Kyriakos Mitsotakis Assumes Second Term as Greek Prime Minister Following Overwhelming Election Victory

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Kyriakos Mitsotakis, leader of the conservative New Democracy party, has embarked on his second term as Greece's prime minister, vowing to expedite institutional and economic reforms. The Greek electorate delivered a resounding victory to Mitsotakis, granting his party the widest winning margin in nearly 50 years. Praised for bringing economic stability to a country previously burdened with debt within the European Union, Mitsotakis now holds 158 seats in the 300-seat parliament. He was officially sworn in after receiving the mandate from President Katerina Sakellaropoulou to form a government.

Expressing his gratitude and commitment, Mitsotakis acknowledged the responsibility of his new mandate and emphasized the initiation of major reforms. A key focus of his campaign promises is the allocation of funds to bolster the public health system, which faced immense strain during the Covid-19 pandemic. Additionally, he aims to enhance railway safety in response to Greece's worst rail disaster in February, which claimed the lives of 57 individuals.

World leaders swiftly congratulated Mitsotakis on his victory, with US President Joe Biden expressing his eagerness to collaborate on shared priorities for regional security and prosperity. French President Emmanuel Macron pledged to work together toward a stronger and more autonomous Europe, while Italy's Foreign Minister Antonio Tajani highlighted the political stability resulting from Mitsotakis's re-election, which benefits the entire continent.

At 55 years old, Mitsotakis, a former McKinsey consultant and Harvard graduate, successfully guided Greece through the pandemic and achieved two consecutive years of robust economic growth. Notably, he had already secured a substantial win in an election held in May. Despite falling short of the required seats for a single-party government by only five seats, Mitsotakis chose not to form a coalition, prompting Greek voters to return to the polls. His gamble paid off as New Democracy further solidified its victory, while the left-wing Syriza party, led by former Prime Minister Alexis Tsipras, experienced a significant decline in support.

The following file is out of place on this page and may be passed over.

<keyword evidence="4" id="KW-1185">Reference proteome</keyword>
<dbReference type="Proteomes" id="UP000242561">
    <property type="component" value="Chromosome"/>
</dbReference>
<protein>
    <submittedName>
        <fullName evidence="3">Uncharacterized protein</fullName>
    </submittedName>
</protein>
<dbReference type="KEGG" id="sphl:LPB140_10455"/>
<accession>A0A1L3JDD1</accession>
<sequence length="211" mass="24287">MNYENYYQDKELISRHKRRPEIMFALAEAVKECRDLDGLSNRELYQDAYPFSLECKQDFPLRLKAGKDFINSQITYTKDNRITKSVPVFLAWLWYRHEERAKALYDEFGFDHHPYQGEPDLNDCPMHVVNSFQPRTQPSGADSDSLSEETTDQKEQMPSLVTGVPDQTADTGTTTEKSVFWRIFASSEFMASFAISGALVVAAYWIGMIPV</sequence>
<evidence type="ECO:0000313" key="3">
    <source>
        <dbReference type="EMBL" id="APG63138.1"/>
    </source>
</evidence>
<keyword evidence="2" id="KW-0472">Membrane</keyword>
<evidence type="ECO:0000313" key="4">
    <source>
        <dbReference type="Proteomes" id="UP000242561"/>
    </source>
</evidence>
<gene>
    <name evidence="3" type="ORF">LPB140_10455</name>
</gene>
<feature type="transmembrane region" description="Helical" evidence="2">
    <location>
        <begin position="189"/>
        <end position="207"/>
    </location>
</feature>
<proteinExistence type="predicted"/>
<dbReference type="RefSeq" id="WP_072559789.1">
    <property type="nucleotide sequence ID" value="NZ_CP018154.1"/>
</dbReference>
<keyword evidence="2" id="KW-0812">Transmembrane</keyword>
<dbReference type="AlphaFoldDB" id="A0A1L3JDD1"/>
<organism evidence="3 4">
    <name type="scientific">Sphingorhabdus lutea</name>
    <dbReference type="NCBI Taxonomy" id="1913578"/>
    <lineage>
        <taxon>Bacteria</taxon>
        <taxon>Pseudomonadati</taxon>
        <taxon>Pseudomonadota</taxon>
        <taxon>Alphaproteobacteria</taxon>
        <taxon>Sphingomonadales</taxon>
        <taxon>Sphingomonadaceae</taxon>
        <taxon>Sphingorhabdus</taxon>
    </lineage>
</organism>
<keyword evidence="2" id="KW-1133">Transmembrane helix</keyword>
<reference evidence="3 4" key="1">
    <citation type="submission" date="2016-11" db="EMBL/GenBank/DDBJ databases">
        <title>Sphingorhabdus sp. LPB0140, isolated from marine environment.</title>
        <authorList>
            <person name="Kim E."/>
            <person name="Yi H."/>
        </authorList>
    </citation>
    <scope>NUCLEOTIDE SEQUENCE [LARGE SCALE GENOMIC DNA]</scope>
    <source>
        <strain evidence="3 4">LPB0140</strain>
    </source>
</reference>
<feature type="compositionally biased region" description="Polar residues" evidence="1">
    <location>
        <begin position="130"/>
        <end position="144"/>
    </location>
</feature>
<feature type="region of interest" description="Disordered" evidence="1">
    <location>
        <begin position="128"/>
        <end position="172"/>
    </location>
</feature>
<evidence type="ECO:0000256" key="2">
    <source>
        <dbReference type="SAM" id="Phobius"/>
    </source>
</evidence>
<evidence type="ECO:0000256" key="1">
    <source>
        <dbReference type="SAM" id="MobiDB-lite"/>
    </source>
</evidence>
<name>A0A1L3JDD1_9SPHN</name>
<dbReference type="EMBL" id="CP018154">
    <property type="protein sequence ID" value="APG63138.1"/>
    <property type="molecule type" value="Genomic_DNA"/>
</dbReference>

Tsipras, acknowledging a "serious political defeat," has left his political future to the judgment of Syriza members. Many Greeks attribute Greece's near-exit from the Eurozone and the acceptance of more stringent bailout terms to Tsipras, leading to disappointment among centrists. In a disconcerting development, the resurgence of the far-right party Spartiates, endorsed by a former spokesperson of the neo-Nazi party Golden Dawn, has secured a place in parliament alongside two other small nationalist parties with anti-migration policies, collectively garnering nearly 13 percent of the vote. Tsipras views the significant presence of Greek hard-right parties as a tangible threat to democracy.

Mitsotakis is expected to announce his new cabinet later today, with rumors of George Gerapetritis, his trusted troubleshooter and a professor of constitutional law, potentially assuming the role of foreign minister. Former foreign minister Nikos Dendias, known for his moderate stance, is anticipated to transition to the defense ministry. Mitsotakis's schedule includes a meeting with his European Union counterparts at a summit in Brussels this Thursday.

As he begins his new term, Mitsotakis has vowed to continue prioritizing economic stability and has championed a strong anti-immigration stance, appealing to conservative voters. Notably absent from his electoral campaign was any mention of the recent tragic sinking of an overcrowded trawler, highlighting the multifaceted challenges faced by Greece in the coming years.

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